Early on, Pearl sought to be business reporter

Intelligent, confident, he was intrigued by development issues

February 22, 2002|By William M. Caufield | William M. Caufield,SUN STAFF

From the beginning, Daniel Pearl was determined to be a business reporter.

When he showed up in the summer of 1988 for a job interview at The Berkshire Eagle in Pittsfield, Mass., he told the editors interviewing him that he wanted to cover business, not government or courts.

He had done some business writing at The Transcript, a small daily in North Adams, Mass., but it was his enthusiasm, intelligence and quiet confidence that got him the job at the larger Eagle at the age of 24.

Pearl covered the local business scene in Berkshire County in western Massachusetts for two years under the watchful eye of Lewis Cuyler Jr., the Eagle's veteran business editor, who had spotted his work in The Transcript.

The Berkshires were an unusual blend of vibrant summer resorts and aging New England factory towns. About the time Pearl joined the paper, the area was entering a steep economic decline. General Electric, the area's largest employer, was in the process of shedding most of the 8,000 jobs in its Pittsfield plants, and Pearl covered his share of layoffs and reorganizations.

He was intrigued by development issues, and the tension between proponents of economic growth and those who wanted to preserve the environment - "the growthers vs. the no-growthers," as Cuyler put it. That interest prompted Pearl to write a series of articles on land use that won an award from a national planning association.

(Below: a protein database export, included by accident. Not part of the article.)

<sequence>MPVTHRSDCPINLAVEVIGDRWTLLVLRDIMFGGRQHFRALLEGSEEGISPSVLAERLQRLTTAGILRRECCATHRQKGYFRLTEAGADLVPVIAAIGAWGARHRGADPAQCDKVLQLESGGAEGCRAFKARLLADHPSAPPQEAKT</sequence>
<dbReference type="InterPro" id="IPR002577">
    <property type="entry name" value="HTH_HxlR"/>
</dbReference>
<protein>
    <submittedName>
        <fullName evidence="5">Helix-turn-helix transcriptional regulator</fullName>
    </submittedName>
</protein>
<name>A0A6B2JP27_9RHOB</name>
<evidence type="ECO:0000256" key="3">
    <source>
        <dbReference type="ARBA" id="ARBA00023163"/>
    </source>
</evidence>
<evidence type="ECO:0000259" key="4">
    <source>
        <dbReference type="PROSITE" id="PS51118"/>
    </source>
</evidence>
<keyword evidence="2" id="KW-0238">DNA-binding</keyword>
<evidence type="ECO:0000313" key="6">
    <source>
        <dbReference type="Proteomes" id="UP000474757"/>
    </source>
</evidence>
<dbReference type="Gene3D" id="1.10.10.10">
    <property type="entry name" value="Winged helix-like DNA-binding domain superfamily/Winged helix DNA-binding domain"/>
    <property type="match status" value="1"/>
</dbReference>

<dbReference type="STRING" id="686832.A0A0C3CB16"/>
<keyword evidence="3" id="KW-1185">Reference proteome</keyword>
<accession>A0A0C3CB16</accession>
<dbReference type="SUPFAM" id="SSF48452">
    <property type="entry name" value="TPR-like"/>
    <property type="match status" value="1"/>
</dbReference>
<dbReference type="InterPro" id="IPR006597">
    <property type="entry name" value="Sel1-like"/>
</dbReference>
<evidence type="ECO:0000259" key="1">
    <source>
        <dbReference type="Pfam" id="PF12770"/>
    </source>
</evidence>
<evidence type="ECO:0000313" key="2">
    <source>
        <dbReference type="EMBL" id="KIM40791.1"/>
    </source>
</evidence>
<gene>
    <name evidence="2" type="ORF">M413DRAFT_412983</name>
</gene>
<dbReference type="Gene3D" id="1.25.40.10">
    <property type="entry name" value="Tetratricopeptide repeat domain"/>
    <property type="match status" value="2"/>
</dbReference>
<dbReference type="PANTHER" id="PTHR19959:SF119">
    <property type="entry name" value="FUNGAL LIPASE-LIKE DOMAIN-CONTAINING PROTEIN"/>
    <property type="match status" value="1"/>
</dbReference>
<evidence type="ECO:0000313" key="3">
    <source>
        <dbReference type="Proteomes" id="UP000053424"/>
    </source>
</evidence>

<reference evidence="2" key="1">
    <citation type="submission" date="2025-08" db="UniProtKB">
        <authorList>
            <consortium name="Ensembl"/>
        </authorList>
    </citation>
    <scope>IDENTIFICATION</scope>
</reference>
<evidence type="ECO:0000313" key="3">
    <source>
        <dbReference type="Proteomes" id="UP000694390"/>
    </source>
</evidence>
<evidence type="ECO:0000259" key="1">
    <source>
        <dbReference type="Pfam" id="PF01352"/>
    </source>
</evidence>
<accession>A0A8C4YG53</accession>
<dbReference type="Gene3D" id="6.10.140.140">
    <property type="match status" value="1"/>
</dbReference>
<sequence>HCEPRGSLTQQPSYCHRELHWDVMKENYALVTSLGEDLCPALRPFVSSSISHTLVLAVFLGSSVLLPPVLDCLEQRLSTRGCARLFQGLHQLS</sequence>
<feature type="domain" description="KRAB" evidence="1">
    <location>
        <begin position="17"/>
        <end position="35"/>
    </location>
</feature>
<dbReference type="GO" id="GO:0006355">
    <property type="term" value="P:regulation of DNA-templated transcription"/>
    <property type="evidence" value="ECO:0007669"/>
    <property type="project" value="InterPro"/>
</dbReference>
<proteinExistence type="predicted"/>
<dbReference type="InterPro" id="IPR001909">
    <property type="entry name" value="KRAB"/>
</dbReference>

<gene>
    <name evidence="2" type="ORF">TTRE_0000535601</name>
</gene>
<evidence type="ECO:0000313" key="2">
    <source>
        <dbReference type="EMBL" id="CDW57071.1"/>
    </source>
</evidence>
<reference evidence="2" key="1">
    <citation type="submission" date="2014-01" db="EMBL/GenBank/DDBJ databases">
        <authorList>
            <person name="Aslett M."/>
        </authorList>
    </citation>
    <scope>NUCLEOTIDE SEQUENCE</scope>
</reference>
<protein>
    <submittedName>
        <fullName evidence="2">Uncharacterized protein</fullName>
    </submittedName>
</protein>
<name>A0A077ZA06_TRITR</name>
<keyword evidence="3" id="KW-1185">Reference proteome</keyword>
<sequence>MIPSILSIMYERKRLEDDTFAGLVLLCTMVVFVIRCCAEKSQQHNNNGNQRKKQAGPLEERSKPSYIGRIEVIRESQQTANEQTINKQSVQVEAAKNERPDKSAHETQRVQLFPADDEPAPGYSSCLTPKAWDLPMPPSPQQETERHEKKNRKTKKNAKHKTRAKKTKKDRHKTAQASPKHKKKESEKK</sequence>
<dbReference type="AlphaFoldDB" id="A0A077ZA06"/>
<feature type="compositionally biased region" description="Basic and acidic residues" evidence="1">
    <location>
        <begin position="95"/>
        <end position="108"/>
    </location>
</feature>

In doing the articles, Pearl also learned a lesson in the demands of writing a multipart story. Grier Horner, the paper's retired assistant managing editor, recalled yesterday that he had started publishing Pearl's series without having all the parts in hand. Pearl ended up rushing to complete the final installment the night before it was to appear. "I think it actually came in about 15 minutes after deadline," Horner said.

Through it all, Pearl maintained the calm and bemused approach that made him popular in the newsroom.

The staff of the family-owned daily, operating from an 80-year-old red-brick building on Eagle Street, included a mix of veteran journalists who wanted to live in the Berkshires and fledgling reporters, like Pearl, who wanted to hone their skills and move on to larger publications.

At the time, The Eagle had the reputation of being one of America's best small-city dailies, in part because of the caliber of the reporters it trained. It was obvious that Pearl was one of those who was going to advance quickly, so there wasn't much surprise when he announced after two years in Pittsfield that he was taking a job at the Atlanta bureau of The Wall Street Journal.

Pearl had plenty of interests outside journalism. He played the violin and joined with a couple of other reporters to play informal gigs. He quickly forged strong ties with people in the community. Even after moving away to join The Wall Street Journal, the Princeton, N.J., native, whose family lives in California, returned to the Berkshires periodically to see his friends.

Pearl took his music seriously. He had received permission from his editors to perform with the local symphony orchestra, but with the understanding that the music not interfere with his news-gathering duties.

So, on occasion, Danny Pearl would show up in the newsroom wearing a tuxedo. As smiling colleagues watched, he'd rush to finish his story, then, violin case in hand, rush out to make it to the theater in time.

William M. Caufield is The Sun's weekend metropolitan editor. He was managing editor of The Berkshire Eagle from 1988 to 1992.

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